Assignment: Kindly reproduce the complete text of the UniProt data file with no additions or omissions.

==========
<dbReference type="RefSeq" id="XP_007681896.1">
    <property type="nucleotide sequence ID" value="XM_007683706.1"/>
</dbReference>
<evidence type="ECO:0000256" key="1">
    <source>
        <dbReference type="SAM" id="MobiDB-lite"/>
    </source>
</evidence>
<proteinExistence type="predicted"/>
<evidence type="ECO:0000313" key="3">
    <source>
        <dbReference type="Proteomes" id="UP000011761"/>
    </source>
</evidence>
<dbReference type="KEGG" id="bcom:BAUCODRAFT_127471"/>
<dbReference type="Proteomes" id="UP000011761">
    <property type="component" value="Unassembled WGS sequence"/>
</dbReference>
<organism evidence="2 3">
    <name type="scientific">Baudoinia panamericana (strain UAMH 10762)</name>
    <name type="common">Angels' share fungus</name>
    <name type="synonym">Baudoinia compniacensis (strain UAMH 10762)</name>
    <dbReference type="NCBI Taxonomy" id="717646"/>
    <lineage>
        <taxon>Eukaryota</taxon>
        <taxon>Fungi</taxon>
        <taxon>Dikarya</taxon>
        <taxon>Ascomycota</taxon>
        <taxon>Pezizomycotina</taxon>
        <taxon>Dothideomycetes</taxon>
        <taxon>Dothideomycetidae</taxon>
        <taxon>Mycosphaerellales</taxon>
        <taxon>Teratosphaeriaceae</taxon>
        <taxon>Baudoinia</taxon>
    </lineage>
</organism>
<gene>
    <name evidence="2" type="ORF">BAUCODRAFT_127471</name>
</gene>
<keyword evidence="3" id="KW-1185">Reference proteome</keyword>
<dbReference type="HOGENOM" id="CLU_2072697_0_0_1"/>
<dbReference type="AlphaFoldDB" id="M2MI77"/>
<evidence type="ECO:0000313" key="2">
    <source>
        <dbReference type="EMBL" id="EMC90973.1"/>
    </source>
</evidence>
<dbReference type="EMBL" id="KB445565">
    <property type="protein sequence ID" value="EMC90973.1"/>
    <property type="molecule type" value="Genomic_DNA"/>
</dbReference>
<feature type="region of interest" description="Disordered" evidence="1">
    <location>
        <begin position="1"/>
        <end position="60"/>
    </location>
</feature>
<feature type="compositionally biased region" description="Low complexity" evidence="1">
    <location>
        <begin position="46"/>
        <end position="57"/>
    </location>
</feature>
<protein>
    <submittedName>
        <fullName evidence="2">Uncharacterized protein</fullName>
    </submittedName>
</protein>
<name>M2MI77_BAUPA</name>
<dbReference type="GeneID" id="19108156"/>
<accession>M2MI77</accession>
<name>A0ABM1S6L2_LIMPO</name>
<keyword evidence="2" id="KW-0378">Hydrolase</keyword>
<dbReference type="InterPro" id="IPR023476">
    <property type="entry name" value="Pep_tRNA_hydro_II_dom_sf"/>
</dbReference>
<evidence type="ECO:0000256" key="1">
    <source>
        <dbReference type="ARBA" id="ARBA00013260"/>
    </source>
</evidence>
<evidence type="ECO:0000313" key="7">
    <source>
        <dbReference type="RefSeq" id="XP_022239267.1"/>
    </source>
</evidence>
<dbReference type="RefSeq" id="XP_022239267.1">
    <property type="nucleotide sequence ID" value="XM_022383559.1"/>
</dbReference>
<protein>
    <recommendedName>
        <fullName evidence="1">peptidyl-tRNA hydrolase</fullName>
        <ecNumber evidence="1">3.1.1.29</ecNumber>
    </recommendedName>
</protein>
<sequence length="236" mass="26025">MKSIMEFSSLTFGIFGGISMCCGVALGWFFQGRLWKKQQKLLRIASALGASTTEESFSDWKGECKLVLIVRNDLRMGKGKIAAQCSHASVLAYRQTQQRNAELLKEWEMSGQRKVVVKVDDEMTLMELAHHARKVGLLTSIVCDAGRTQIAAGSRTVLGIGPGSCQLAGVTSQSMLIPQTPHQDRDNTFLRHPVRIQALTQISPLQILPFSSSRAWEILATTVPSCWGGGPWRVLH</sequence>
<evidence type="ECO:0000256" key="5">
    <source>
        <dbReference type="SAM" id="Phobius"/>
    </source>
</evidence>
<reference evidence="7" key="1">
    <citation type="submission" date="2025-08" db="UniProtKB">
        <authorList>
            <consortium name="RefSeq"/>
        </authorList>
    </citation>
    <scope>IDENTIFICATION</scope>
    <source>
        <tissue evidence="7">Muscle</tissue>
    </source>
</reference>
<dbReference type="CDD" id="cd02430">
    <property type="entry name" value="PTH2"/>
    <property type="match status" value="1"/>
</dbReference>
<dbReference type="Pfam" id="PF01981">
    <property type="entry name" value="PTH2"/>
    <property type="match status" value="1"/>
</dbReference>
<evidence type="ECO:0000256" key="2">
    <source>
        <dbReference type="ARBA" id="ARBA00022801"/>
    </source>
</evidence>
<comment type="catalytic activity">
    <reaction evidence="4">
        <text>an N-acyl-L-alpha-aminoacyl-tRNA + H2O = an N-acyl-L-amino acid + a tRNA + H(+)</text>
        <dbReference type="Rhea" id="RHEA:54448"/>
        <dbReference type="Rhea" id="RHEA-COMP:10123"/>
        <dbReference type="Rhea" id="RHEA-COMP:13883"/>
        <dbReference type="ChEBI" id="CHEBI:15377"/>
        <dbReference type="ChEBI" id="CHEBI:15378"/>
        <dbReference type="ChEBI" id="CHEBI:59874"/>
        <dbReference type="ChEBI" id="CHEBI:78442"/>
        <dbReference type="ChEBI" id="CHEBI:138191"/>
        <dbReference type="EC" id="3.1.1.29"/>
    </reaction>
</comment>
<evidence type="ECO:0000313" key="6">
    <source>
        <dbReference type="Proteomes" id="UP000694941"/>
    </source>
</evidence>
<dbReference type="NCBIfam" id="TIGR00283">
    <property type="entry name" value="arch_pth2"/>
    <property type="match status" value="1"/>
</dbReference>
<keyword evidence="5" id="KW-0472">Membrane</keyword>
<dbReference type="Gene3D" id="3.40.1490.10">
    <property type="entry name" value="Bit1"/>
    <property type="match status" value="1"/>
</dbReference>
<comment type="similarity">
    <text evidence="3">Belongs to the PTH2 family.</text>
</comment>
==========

<dbReference type="RefSeq" id="XP_007681896.1">
    <property type="nucleotide sequence ID" value="XM_007683706.1"/>
</dbReference>
<evidence type="ECO:0000256" key="1">
    <source>
        <dbReference type="SAM" id="MobiDB-lite"/>
    </source>
</evidence>
<proteinExistence type="predicted"/>
<evidence type="ECO:0000313" key="3">
    <source>
        <dbReference type="Proteomes" id="UP000011761"/>
    </source>
</evidence>
<dbReference type="KEGG" id="bcom:BAUCODRAFT_127471"/>
<dbReference type="Proteomes" id="UP000011761">
    <property type="component" value="Unassembled WGS sequence"/>
</dbReference>
<organism evidence="2 3">
    <name type="scientific">Baudoinia panamericana (strain UAMH 10762)</name>
    <name type="common">Angels' share fungus</name>
    <name type="synonym">Baudoinia compniacensis (strain UAMH 10762)</name>
    <dbReference type="NCBI Taxonomy" id="717646"/>
    <lineage>
        <taxon>Eukaryota</taxon>
        <taxon>Fungi</taxon>
        <taxon>Dikarya</taxon>
        <taxon>Ascomycota</taxon>
        <taxon>Pezizomycotina</taxon>
        <taxon>Dothideomycetes</taxon>
        <taxon>Dothideomycetidae</taxon>
        <taxon>Mycosphaerellales</taxon>
        <taxon>Teratosphaeriaceae</taxon>
        <taxon>Baudoinia</taxon>
    </lineage>
</organism>
<gene>
    <name evidence="2" type="ORF">BAUCODRAFT_127471</name>
</gene>
<keyword evidence="3" id="KW-1185">Reference proteome</keyword>
<dbReference type="HOGENOM" id="CLU_2072697_0_0_1"/>
<dbReference type="AlphaFoldDB" id="M2MI77"/>
<evidence type="ECO:0000313" key="2">
    <source>
        <dbReference type="EMBL" id="EMC90973.1"/>
    </source>
</evidence>
<dbReference type="EMBL" id="KB445565">
    <property type="protein sequence ID" value="EMC90973.1"/>
    <property type="molecule type" value="Genomic_DNA"/>
</dbReference>
<feature type="region of interest" description="Disordered" evidence="1">
    <location>
        <begin position="1"/>
        <end position="60"/>
    </location>
</feature>
<feature type="compositionally biased region" description="Low complexity" evidence="1">
    <location>
        <begin position="46"/>
        <end position="57"/>
    </location>
</feature>
<protein>
    <submittedName>
        <fullName evidence="2">Uncharacterized protein</fullName>
    </submittedName>
</protein>
<name>M2MI77_BAUPA</name>
<dbReference type="GeneID" id="19108156"/>
<accession>M2MI77</accession>
<name>A0ABM1S6L2_LIMPO</name>
<keyword evidence="2" id="KW-0378">Hydrolase</keyword>
<dbReference type="InterPro" id="IPR023476">
    <property type="entry name" value="Pep_tRNA_hydro_II_dom_sf"/>
</dbReference>
<evidence type="ECO:0000256" key="1">
    <source>
        <dbReference type="ARBA" id="ARBA00013260"/>
    </source>
</evidence>
<evidence type="ECO:0000313" key="7">
    <source>
        <dbReference type="RefSeq" id="XP_022239267.1"/>
    </source>
</evidence>
<dbReference type="RefSeq" id="XP_022239267.1">
    <property type="nucleotide sequence ID" value="XM_022383559.1"/>
</dbReference>
<protein>
    <recommendedName>
        <fullName evidence="1">peptidyl-tRNA hydrolase</fullName>
        <ecNumber evidence="1">3.1.1.29</ecNumber>
    </recommendedName>
</protein>
<sequence length="236" mass="26025">MKSIMEFSSLTFGIFGGISMCCGVALGWFFQGRLWKKQQKLLRIASALGASTTEESFSDWKGECKLVLIVRNDLRMGKGKIAAQCSHASVLAYRQTQQRNAELLKEWEMSGQRKVVVKVDDEMTLMELAHHARKVGLLTSIVCDAGRTQIAAGSRTVLGIGPGSCQLAGVTSQSMLIPQTPHQDRDNTFLRHPVRIQALTQISPLQILPFSSSRAWEILATTVPSCWGGGPWRVLH</sequence>
<evidence type="ECO:0000256" key="5">
    <source>
        <dbReference type="SAM" id="Phobius"/>
    </source>
</evidence>
<reference evidence="7" key="1">
    <citation type="submission" date="2025-08" db="UniProtKB">
        <authorList>
            <consortium name="RefSeq"/>
        </authorList>
    </citation>
    <scope>IDENTIFICATION</scope>
    <source>
        <tissue evidence="7">Muscle</tissue>
    </source>
</reference>
<dbReference type="CDD" id="cd02430">
    <property type="entry name" value="PTH2"/>
    <property type="match status" value="1"/>
</dbReference>
<dbReference type="Pfam" id="PF01981">
    <property type="entry name" value="PTH2"/>
    <property type="match status" value="1"/>
</dbReference>
<evidence type="ECO:0000256" key="2">
    <source>
        <dbReference type="ARBA" id="ARBA00022801"/>
    </source>
</evidence>
<comment type="catalytic activity">
    <reaction evidence="4">
        <text>an N-acyl-L-alpha-aminoacyl-tRNA + H2O = an N-acyl-L-amino acid + a tRNA + H(+)</text>
        <dbReference type="Rhea" id="RHEA:54448"/>
        <dbReference type="Rhea" id="RHEA-COMP:10123"/>
        <dbReference type="Rhea" id="RHEA-COMP:13883"/>
        <dbReference type="ChEBI" id="CHEBI:15377"/>
        <dbReference type="ChEBI" id="CHEBI:15378"/>
        <dbReference type="ChEBI" id="CHEBI:59874"/>
        <dbReference type="ChEBI" id="CHEBI:78442"/>
        <dbReference type="ChEBI" id="CHEBI:138191"/>
        <dbReference type="EC" id="3.1.1.29"/>
    </reaction>
</comment>
<evidence type="ECO:0000313" key="6">
    <source>
        <dbReference type="Proteomes" id="UP000694941"/>
    </source>
</evidence>
<dbReference type="NCBIfam" id="TIGR00283">
    <property type="entry name" value="arch_pth2"/>
    <property type="match status" value="1"/>
</dbReference>
<keyword evidence="5" id="KW-0472">Membrane</keyword>
<dbReference type="Gene3D" id="3.40.1490.10">
    <property type="entry name" value="Bit1"/>
    <property type="match status" value="1"/>
</dbReference>
<comment type="similarity">
    <text evidence="3">Belongs to the PTH2 family.</text>
</comment>